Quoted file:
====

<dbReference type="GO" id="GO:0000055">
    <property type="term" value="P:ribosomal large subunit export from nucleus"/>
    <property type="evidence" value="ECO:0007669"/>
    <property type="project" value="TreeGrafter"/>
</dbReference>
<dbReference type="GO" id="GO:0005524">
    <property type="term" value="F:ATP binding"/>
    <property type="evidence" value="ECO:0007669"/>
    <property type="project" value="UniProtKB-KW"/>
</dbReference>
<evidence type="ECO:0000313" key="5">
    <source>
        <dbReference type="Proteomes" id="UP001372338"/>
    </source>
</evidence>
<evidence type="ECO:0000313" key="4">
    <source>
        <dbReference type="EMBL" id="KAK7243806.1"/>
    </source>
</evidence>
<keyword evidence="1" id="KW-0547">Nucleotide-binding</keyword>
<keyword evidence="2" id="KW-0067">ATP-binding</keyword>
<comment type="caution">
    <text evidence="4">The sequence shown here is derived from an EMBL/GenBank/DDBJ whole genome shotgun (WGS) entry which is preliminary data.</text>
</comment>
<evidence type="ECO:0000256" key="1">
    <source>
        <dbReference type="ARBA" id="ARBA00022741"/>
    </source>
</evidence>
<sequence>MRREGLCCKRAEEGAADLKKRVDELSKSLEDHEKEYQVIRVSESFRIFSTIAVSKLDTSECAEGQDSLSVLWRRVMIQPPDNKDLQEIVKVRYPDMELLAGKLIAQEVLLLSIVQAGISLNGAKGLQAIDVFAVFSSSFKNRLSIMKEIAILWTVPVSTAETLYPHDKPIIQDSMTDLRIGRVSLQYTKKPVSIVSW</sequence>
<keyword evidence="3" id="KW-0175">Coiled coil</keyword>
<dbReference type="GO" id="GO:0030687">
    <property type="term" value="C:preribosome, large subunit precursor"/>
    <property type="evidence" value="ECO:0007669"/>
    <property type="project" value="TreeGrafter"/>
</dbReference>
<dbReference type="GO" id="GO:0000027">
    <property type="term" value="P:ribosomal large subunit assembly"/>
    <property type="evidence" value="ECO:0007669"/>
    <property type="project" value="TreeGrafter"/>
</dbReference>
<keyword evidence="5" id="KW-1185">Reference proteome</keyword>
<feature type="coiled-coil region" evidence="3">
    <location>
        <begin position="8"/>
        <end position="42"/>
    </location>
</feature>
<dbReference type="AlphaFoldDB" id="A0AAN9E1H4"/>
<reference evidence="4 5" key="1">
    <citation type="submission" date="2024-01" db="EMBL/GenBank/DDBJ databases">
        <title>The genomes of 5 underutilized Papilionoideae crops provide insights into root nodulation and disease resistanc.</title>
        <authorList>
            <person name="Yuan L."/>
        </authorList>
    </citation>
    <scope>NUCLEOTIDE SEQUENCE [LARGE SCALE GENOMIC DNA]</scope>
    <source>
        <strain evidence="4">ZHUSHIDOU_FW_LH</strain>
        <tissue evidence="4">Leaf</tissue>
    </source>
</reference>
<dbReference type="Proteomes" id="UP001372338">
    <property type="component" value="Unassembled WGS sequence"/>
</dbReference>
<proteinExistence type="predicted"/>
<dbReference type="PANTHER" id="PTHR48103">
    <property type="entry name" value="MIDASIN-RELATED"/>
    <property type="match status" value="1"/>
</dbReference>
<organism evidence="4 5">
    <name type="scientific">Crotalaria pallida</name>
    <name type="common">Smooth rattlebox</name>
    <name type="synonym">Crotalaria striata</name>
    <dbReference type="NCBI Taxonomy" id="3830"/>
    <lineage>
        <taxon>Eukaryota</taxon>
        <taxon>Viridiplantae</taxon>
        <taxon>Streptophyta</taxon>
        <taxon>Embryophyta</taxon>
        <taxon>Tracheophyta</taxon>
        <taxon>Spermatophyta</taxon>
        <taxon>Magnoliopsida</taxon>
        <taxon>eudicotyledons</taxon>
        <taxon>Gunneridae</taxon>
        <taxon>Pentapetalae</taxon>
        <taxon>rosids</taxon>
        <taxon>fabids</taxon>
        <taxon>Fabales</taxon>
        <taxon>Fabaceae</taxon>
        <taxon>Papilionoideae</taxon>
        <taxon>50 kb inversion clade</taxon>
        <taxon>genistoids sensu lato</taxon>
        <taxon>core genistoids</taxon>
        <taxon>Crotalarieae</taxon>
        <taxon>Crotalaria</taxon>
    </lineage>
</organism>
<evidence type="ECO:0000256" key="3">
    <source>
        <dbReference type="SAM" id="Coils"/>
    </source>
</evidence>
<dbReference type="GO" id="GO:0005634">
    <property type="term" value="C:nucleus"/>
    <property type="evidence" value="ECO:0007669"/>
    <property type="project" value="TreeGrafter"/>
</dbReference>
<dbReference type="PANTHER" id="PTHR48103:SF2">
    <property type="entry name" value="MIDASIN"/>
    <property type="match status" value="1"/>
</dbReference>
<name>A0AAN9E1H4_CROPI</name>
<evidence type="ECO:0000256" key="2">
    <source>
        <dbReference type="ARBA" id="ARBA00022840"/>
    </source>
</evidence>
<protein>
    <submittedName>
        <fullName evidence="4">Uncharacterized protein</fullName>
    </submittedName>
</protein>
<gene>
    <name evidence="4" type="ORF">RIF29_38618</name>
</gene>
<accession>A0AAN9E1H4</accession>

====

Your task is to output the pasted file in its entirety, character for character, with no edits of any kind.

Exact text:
<dbReference type="GO" id="GO:0000055">
    <property type="term" value="P:ribosomal large subunit export from nucleus"/>
    <property type="evidence" value="ECO:0007669"/>
    <property type="project" value="TreeGrafter"/>
</dbReference>
<dbReference type="GO" id="GO:0005524">
    <property type="term" value="F:ATP binding"/>
    <property type="evidence" value="ECO:0007669"/>
    <property type="project" value="UniProtKB-KW"/>
</dbReference>
<evidence type="ECO:0000313" key="5">
    <source>
        <dbReference type="Proteomes" id="UP001372338"/>
    </source>
</evidence>
<evidence type="ECO:0000313" key="4">
    <source>
        <dbReference type="EMBL" id="KAK7243806.1"/>
    </source>
</evidence>
<keyword evidence="1" id="KW-0547">Nucleotide-binding</keyword>
<keyword evidence="2" id="KW-0067">ATP-binding</keyword>
<comment type="caution">
    <text evidence="4">The sequence shown here is derived from an EMBL/GenBank/DDBJ whole genome shotgun (WGS) entry which is preliminary data.</text>
</comment>
<evidence type="ECO:0000256" key="1">
    <source>
        <dbReference type="ARBA" id="ARBA00022741"/>
    </source>
</evidence>
<sequence>MRREGLCCKRAEEGAADLKKRVDELSKSLEDHEKEYQVIRVSESFRIFSTIAVSKLDTSECAEGQDSLSVLWRRVMIQPPDNKDLQEIVKVRYPDMELLAGKLIAQEVLLLSIVQAGISLNGAKGLQAIDVFAVFSSSFKNRLSIMKEIAILWTVPVSTAETLYPHDKPIIQDSMTDLRIGRVSLQYTKKPVSIVSW</sequence>
<keyword evidence="3" id="KW-0175">Coiled coil</keyword>
<dbReference type="GO" id="GO:0030687">
    <property type="term" value="C:preribosome, large subunit precursor"/>
    <property type="evidence" value="ECO:0007669"/>
    <property type="project" value="TreeGrafter"/>
</dbReference>
<dbReference type="GO" id="GO:0000027">
    <property type="term" value="P:ribosomal large subunit assembly"/>
    <property type="evidence" value="ECO:0007669"/>
    <property type="project" value="TreeGrafter"/>
</dbReference>
<keyword evidence="5" id="KW-1185">Reference proteome</keyword>
<feature type="coiled-coil region" evidence="3">
    <location>
        <begin position="8"/>
        <end position="42"/>
    </location>
</feature>
<dbReference type="AlphaFoldDB" id="A0AAN9E1H4"/>
<reference evidence="4 5" key="1">
    <citation type="submission" date="2024-01" db="EMBL/GenBank/DDBJ databases">
        <title>The genomes of 5 underutilized Papilionoideae crops provide insights into root nodulation and disease resistanc.</title>
        <authorList>
            <person name="Yuan L."/>
        </authorList>
    </citation>
    <scope>NUCLEOTIDE SEQUENCE [LARGE SCALE GENOMIC DNA]</scope>
    <source>
        <strain evidence="4">ZHUSHIDOU_FW_LH</strain>
        <tissue evidence="4">Leaf</tissue>
    </source>
</reference>
<dbReference type="Proteomes" id="UP001372338">
    <property type="component" value="Unassembled WGS sequence"/>
</dbReference>
<proteinExistence type="predicted"/>
<dbReference type="PANTHER" id="PTHR48103">
    <property type="entry name" value="MIDASIN-RELATED"/>
    <property type="match status" value="1"/>
</dbReference>
<organism evidence="4 5">
    <name type="scientific">Crotalaria pallida</name>
    <name type="common">Smooth rattlebox</name>
    <name type="synonym">Crotalaria striata</name>
    <dbReference type="NCBI Taxonomy" id="3830"/>
    <lineage>
        <taxon>Eukaryota</taxon>
        <taxon>Viridiplantae</taxon>
        <taxon>Streptophyta</taxon>
        <taxon>Embryophyta</taxon>
        <taxon>Tracheophyta</taxon>
        <taxon>Spermatophyta</taxon>
        <taxon>Magnoliopsida</taxon>
        <taxon>eudicotyledons</taxon>
        <taxon>Gunneridae</taxon>
        <taxon>Pentapetalae</taxon>
        <taxon>rosids</taxon>
        <taxon>fabids</taxon>
        <taxon>Fabales</taxon>
        <taxon>Fabaceae</taxon>
        <taxon>Papilionoideae</taxon>
        <taxon>50 kb inversion clade</taxon>
        <taxon>genistoids sensu lato</taxon>
        <taxon>core genistoids</taxon>
        <taxon>Crotalarieae</taxon>
        <taxon>Crotalaria</taxon>
    </lineage>
</organism>
<evidence type="ECO:0000256" key="3">
    <source>
        <dbReference type="SAM" id="Coils"/>
    </source>
</evidence>
<dbReference type="GO" id="GO:0005634">
    <property type="term" value="C:nucleus"/>
    <property type="evidence" value="ECO:0007669"/>
    <property type="project" value="TreeGrafter"/>
</dbReference>
<dbReference type="PANTHER" id="PTHR48103:SF2">
    <property type="entry name" value="MIDASIN"/>
    <property type="match status" value="1"/>
</dbReference>
<name>A0AAN9E1H4_CROPI</name>
<evidence type="ECO:0000256" key="2">
    <source>
        <dbReference type="ARBA" id="ARBA00022840"/>
    </source>
</evidence>
<protein>
    <submittedName>
        <fullName evidence="4">Uncharacterized protein</fullName>
    </submittedName>
</protein>
<gene>
    <name evidence="4" type="ORF">RIF29_38618</name>
</gene>
<accession>A0AAN9E1H4</accession>